The man suspected of attempting devastating terror attacks on New York and New Jersey had left a hand-written journal praising terrorists and speaking of his desire for “martyrdom” in the name of jihad, prosecutors say.
The blood-soaked document was recovered from the scene of a shootout between Ahmad Khan Rahami and police in Linden, New Jersey, where he was injured and taken into custody.
Federal charges filed on Tuesday and seen by The Independent detail musings in the journal, which ended with the message: “Inshallah [God willing] the sounds of the bombs will be heard in your streets. Gunshots to your police. Death to your oppression.”
It contained mentions of pipe bombs and pressure cooker bombs – the devices that failed to kill any victims in New York and New Jersey on Saturday – as well as the sentence “in the streets they plan to run a mile”.
Rahami is accused of using a mobile phone to detonate a pipe bomb planted along the route of a charity run by US Marines in Seaside Park.
The event was due to begin around 35 minutes before the attack but was delayed and then cancelled after the blasts, where only one of three connected pipe bombs exploded after being detonated using a mobile phone.
Around 11 hours later, a pressure cooker bomb in New York’s 23rd Street exploded at around 8.30pm local time, injuring 31 people including a British citizen and causing millions of pounds of damage in a 650ft radius.
Investigators were led to another device a few blocks north, on 27th Street, and later found explosives accidentally set off by a bomb disposal robot at Elizabeth railway station in New Jersey.
Prosecutors said Rahami bought bomb ingredients on eBay and recorded a video of himself gleefully igniting a blast in a back garden.
His journal contained praise for Nidal Hasan, who massacred 13 people at Fort Hood in Texas, “brother Osama bin Laden” and Anwar al-Awlaki, the American-Yemeni al-Qaeda recruiter killed in a US drone strike in 2011.
The ramblings accused the US government of “slaughter against the mujahideen be it Afghanistan, Iraq, Sham [Syria], Palestine” and saw Rahami “beg for shahadat [martryrdom]”.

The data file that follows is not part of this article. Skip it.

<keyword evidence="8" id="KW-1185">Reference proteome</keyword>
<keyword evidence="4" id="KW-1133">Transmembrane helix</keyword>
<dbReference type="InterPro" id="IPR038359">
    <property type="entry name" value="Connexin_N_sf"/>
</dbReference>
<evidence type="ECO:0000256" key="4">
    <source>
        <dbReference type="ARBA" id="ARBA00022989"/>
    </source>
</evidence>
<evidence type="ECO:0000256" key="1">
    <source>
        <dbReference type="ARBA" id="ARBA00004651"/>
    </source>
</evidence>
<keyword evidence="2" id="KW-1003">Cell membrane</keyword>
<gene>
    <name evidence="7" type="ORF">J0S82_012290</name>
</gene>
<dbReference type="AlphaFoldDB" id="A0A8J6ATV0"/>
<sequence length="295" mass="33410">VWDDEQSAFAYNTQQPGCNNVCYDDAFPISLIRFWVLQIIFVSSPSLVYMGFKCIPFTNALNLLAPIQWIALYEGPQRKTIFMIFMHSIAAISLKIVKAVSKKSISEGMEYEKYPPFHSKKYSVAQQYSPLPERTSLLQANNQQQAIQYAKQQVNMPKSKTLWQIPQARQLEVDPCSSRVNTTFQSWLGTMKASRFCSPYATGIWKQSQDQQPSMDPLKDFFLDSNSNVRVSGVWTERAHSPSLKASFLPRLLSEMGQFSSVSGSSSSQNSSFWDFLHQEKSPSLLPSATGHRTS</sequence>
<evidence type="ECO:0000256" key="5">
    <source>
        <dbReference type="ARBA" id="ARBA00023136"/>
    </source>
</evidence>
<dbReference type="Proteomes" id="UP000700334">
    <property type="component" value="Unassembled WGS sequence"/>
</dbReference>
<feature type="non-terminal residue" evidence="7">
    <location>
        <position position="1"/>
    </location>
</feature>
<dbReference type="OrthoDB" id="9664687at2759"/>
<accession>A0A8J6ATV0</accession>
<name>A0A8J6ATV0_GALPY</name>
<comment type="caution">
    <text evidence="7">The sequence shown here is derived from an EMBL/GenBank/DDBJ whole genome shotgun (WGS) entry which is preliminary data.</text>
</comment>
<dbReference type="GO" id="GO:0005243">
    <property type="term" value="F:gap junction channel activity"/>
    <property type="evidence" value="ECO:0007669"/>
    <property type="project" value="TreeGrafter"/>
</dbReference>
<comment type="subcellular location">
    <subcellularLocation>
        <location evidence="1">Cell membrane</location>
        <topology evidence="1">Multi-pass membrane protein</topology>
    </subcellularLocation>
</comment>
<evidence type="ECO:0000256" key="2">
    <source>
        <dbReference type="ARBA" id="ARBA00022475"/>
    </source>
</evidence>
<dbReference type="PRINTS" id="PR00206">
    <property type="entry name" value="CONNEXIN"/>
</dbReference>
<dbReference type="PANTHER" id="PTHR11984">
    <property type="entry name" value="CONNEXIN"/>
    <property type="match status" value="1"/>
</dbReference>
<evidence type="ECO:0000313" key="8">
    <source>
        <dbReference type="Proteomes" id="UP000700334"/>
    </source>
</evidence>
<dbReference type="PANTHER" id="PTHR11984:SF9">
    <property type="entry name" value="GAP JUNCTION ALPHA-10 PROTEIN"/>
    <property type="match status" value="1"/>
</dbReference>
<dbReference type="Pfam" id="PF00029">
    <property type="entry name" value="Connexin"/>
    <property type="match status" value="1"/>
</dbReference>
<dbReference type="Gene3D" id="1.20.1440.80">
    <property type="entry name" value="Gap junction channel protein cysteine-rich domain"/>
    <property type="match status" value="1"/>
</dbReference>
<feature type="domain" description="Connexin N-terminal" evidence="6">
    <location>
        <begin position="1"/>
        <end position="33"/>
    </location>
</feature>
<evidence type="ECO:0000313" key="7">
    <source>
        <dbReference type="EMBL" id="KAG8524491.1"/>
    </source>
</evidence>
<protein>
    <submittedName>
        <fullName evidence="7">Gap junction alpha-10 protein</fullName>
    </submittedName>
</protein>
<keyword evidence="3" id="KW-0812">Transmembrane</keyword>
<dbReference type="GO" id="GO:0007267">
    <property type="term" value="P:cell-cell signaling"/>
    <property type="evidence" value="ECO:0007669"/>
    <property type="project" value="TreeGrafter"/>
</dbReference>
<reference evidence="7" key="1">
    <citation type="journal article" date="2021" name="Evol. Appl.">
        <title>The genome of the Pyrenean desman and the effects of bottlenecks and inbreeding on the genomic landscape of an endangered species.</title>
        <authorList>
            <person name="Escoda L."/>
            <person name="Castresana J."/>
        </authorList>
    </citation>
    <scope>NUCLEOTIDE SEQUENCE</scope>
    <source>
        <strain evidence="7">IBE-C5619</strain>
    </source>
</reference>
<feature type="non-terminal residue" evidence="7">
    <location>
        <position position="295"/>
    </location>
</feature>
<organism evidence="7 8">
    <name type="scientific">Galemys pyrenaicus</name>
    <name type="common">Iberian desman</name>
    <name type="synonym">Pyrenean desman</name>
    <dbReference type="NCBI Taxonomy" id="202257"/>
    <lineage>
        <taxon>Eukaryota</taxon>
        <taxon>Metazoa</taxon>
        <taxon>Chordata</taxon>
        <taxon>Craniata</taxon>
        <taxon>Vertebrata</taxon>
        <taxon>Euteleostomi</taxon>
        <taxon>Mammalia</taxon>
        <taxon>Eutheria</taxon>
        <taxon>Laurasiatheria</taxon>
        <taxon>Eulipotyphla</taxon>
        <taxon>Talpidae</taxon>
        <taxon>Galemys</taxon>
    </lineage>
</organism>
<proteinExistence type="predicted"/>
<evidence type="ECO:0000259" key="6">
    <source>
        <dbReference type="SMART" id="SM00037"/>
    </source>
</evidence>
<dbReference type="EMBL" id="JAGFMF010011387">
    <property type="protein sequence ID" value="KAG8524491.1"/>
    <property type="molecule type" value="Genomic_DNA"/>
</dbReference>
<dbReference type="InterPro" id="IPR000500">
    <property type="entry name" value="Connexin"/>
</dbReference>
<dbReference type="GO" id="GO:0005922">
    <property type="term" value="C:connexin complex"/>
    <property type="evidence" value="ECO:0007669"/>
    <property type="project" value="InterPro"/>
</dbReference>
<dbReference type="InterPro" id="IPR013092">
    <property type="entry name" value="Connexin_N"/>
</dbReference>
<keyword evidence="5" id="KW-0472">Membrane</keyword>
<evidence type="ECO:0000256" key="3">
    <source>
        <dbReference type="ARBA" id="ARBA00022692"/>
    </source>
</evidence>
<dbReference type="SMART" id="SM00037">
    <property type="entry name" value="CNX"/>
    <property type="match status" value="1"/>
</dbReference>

Echoing the language of online recruiters, he wrote that as he was unable to travel to wage jihad in Syria he would follow al-Awlaki’s instructions to “attack the kuffar [infidels] in their backyard”.
“The FBI & Homeland Security [unitelligible] looking for me,” the journal continued. “I pray to the beautiful wise Allah. Not to take jihad away from [me].”
Court documents said Rahami also showed extremist tendencies on social media, listing two jihadist nasheeds [religious songs] related to jihad under his “favorites” list on YouTube.
He was also filmed on a video shot by a family member exploding a partially buried device on 15 September, just two days before the Chelsea bombings.
“The video depicts the lighting of the fuse, a loud noise and flames, followed by billowing smoke and laughter,” the document says. “Rahami then enters the frame and is seen picking up the cylindrical container.”
Saturday’s blasts came two years after the FBI opened an investigation into the Afghan-born suspect after a domestic dispute.
“The FBI conducted internal database reviews, interagency checks and multiple interviews, none of which revealed ties to terrorism,” a spokesperson said.
Rahami's father, Mohammad, told reporters he warned the FBI at the time because his son “was doing real bad,” having stabbed his brother and hit his mother. Rahami was not prosecuted in the stabbing after a grand jury declined to indict him.
“They checked, almost two months, and they say, 'He's ok, he's clear, he's not terrorist.' Now they say he's a terrorist,” Mohammad told reporters outside the family's chicken restaurant in Elizabeth.
Asked whether he thought his son was a terrorist, he said: “No. And the FBI, they know that.”
Rahami remains hospitalised with gunshot wounds from a shootout with police that led to his capture outside a bar in Linden, New Jersey.
He has been charged with terrorism, the use of a weapon of mass destruction, bombing, attempted murder of police officers, destruction of property and use of a destructive device.
The White House said Barack Obama was confident the FBI would review Rahami's interactions with law enforcement “to determine if there's something different that could have been done or should have been done to prevent the violence.”
Meanwhile, investigators are looking into Rahami's overseas travel, including a visit to Pakistan, and possible funding or training from extremist organisations.